photo by Sally
does Professor Wertheimer think?
Try as they might, UVMs first class of Honors College students
cant always figure that one out but in the process they learn
to define and defend their own thoughts. Inside the honors ethics
seminar, where a colleges debut is also a venerable professors
Alan Wertheimers method is the question, and right now, as a high-wattage
October sun pours in and illuminates the buttery walls of his Allen House
honors college seminar room, the question is this: Is Alan Wertheimer
Well, no, not in modern-day America. But in the 18th century? Among the
diminutive Bayaka, a Central African pygmy tribe? Among political theorists,
where Wertheimer cuts a large figure because of decades of work illuminating
crucial concepts in ethics and law like coercion? Who is to say? Perhaps
Wertheimer, who goes about five-seven in his shoes, really is tall.
But theres no time for that now. The professor has posed another
proposition, more questions.
Wertheimer, who is the John G. McCullough Professor of Political Science
to his colleagues and Big Al affectionately yet secretly to
his honors students (offering another data point on the contingency of
height), is ending his 37-year career at the University with a beginning:
Wertheimer, who is retiring at the end of this academic year, developed
a two-semester course in ethics along with philosopher Don Loeb that all
90 students enrolled in the new Honors College are taking. (See Your
Honor, page 31.) The idea is to provide these talented first-year
students, a diverse group of future environmental engineers, doctors,
English teachers, and software developers, a shared intellectual experience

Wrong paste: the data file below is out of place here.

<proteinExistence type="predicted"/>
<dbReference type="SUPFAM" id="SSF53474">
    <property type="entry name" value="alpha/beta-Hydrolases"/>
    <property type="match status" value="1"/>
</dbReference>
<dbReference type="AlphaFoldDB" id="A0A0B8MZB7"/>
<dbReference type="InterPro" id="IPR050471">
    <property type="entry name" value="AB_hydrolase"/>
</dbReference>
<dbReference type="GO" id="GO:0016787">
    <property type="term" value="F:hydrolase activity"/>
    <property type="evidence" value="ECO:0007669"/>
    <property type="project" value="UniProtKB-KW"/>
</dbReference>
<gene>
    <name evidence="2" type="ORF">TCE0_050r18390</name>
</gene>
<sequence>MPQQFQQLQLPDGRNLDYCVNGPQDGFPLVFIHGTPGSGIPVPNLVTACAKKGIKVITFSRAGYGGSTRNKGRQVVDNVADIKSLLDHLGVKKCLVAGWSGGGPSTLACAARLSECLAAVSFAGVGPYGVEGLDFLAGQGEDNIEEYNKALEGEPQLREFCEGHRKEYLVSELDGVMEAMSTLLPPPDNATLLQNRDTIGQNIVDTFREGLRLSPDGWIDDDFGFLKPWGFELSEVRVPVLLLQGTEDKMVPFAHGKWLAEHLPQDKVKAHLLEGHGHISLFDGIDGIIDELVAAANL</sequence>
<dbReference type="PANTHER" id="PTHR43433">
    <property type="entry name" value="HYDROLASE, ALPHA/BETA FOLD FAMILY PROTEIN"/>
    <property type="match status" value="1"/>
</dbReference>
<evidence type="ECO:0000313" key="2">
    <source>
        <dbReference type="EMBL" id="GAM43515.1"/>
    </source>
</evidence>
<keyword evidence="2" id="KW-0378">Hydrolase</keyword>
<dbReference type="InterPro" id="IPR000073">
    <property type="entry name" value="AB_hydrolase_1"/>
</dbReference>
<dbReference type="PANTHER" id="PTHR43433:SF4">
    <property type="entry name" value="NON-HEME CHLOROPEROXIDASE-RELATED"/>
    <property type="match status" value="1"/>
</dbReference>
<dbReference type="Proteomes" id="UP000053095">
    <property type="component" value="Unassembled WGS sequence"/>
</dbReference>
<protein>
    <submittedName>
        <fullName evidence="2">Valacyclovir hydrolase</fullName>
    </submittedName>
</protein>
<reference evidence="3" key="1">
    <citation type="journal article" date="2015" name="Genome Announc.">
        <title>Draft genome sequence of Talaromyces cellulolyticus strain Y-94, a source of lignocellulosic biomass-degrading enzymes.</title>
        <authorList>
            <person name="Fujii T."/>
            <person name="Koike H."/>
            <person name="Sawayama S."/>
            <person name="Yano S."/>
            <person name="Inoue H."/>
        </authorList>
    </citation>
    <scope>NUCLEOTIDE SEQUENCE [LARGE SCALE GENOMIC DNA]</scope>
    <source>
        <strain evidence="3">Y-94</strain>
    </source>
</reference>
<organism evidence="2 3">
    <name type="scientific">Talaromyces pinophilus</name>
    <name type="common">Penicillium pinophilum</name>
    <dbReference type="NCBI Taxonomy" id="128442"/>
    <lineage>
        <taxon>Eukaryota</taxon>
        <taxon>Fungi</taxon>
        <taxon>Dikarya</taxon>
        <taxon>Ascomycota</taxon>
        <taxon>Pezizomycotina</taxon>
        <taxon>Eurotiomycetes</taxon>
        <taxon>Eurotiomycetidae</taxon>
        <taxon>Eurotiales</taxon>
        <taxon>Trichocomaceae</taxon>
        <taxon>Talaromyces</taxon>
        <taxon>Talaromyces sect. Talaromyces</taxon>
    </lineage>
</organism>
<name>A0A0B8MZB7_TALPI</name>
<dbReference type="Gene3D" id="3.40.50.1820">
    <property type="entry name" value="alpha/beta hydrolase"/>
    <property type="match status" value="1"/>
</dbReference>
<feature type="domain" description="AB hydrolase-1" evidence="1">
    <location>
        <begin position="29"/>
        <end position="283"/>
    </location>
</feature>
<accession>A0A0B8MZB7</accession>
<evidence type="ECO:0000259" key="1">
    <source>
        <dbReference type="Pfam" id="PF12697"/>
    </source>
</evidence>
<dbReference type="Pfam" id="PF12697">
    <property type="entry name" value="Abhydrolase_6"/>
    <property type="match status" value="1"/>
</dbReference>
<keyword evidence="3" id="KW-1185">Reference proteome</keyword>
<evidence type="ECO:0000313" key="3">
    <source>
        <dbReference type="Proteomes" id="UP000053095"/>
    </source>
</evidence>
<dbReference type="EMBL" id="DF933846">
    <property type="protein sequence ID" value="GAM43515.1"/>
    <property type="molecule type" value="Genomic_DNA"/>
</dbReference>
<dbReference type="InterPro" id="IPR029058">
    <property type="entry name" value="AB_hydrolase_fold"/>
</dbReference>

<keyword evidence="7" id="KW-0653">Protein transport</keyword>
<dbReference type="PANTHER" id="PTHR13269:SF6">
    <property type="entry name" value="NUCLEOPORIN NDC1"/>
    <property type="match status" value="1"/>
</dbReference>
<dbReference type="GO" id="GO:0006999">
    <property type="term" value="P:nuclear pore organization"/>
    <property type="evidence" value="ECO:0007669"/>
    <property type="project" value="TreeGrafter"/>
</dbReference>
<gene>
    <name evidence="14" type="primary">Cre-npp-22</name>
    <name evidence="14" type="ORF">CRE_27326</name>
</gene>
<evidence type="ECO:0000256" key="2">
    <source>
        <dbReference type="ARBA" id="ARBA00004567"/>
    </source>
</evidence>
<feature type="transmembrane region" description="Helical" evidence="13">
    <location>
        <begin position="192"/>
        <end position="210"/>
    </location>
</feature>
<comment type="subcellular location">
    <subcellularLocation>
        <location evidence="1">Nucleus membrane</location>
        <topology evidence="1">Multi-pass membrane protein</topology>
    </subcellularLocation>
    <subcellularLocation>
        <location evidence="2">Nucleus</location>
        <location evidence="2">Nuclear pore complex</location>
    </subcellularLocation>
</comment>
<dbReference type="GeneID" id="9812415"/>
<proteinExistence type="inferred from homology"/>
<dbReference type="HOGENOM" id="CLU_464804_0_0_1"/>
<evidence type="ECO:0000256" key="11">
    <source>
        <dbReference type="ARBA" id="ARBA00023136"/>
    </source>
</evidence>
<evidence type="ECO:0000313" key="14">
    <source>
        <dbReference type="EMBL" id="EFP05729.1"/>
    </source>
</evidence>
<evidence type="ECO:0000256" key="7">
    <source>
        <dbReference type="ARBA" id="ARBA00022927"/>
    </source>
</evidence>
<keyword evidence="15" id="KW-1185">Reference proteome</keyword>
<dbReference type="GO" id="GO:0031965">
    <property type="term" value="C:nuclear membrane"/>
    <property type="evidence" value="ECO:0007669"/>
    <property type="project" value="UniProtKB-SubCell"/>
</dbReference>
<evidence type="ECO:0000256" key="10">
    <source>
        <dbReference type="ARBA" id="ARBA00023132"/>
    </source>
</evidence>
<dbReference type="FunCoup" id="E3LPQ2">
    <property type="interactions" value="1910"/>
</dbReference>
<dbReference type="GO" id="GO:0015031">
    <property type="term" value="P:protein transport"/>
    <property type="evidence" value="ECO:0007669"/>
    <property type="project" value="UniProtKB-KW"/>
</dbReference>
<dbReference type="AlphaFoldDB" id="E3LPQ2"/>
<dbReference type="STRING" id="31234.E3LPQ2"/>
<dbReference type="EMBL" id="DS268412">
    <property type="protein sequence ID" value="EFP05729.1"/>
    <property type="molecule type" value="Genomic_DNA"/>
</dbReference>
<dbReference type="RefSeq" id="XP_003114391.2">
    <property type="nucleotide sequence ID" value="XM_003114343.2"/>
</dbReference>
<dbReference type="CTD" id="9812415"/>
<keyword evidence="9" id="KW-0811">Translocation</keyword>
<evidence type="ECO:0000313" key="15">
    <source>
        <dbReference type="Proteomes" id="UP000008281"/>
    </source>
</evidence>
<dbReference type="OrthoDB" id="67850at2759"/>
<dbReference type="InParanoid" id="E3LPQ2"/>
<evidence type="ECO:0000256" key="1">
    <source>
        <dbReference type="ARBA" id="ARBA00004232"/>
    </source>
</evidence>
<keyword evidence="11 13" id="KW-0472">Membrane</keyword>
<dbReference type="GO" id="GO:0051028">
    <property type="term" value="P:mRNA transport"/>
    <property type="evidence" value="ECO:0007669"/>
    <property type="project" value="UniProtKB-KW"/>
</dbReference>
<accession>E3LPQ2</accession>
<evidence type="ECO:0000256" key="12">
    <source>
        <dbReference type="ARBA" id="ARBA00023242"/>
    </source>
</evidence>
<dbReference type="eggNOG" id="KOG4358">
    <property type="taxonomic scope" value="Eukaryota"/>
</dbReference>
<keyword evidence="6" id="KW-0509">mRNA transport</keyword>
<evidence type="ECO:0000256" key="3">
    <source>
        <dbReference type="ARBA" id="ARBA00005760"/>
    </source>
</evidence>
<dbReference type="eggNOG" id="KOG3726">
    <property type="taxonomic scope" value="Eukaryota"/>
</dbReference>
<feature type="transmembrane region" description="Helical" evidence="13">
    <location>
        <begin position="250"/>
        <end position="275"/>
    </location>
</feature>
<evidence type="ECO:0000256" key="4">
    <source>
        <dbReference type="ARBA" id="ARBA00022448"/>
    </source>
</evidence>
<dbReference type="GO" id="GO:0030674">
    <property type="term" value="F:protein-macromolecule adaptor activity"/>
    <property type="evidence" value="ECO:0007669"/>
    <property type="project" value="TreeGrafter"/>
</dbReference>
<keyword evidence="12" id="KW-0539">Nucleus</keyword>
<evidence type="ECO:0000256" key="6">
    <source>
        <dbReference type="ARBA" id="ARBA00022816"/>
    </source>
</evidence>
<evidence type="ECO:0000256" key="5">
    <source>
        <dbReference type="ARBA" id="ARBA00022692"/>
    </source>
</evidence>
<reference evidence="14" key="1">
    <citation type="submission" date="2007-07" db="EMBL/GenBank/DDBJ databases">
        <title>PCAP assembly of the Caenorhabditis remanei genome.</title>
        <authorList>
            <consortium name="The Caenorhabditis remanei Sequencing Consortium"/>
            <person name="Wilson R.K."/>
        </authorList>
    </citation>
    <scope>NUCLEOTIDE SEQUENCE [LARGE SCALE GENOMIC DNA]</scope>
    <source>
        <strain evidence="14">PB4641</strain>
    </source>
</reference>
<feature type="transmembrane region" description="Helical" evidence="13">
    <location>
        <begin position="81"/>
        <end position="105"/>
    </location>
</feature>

that cuts across every academic discipline and profession.
But the universal applicability of ethics we all, after all, have
strong notions of right and wrong, fair and unfair, whether to hand back
the overpriced grocery stores miscounted change or keep it
is also a potential trap, at least if youve got a group of 15 very
young, very bright, and very vocal students. Loeb puts it this way: When
you teach particle physics, nobody tries to come in with equally valid
opinions on whether mesons have mass. Ethics is different: were
all experts on whether or not protestors should mass.
But in the Honors College, emoting is not thinking. Opinion is not analysis.
Instructors need to spark a lively discussion (generally an easy task
with this crowd, even when the subject is Platos Crito), but also
to manage it, keeping the conversation aligned with the readings, and
helping members of the class interrogate their classmates ideas,
and their own. Voicing your thoughts is great; defending them well is
something else entirely. Something better. And putting logic into opinions
is where Wertheimers teaching excels.
The professor proffers another idea to the class, It is not wrong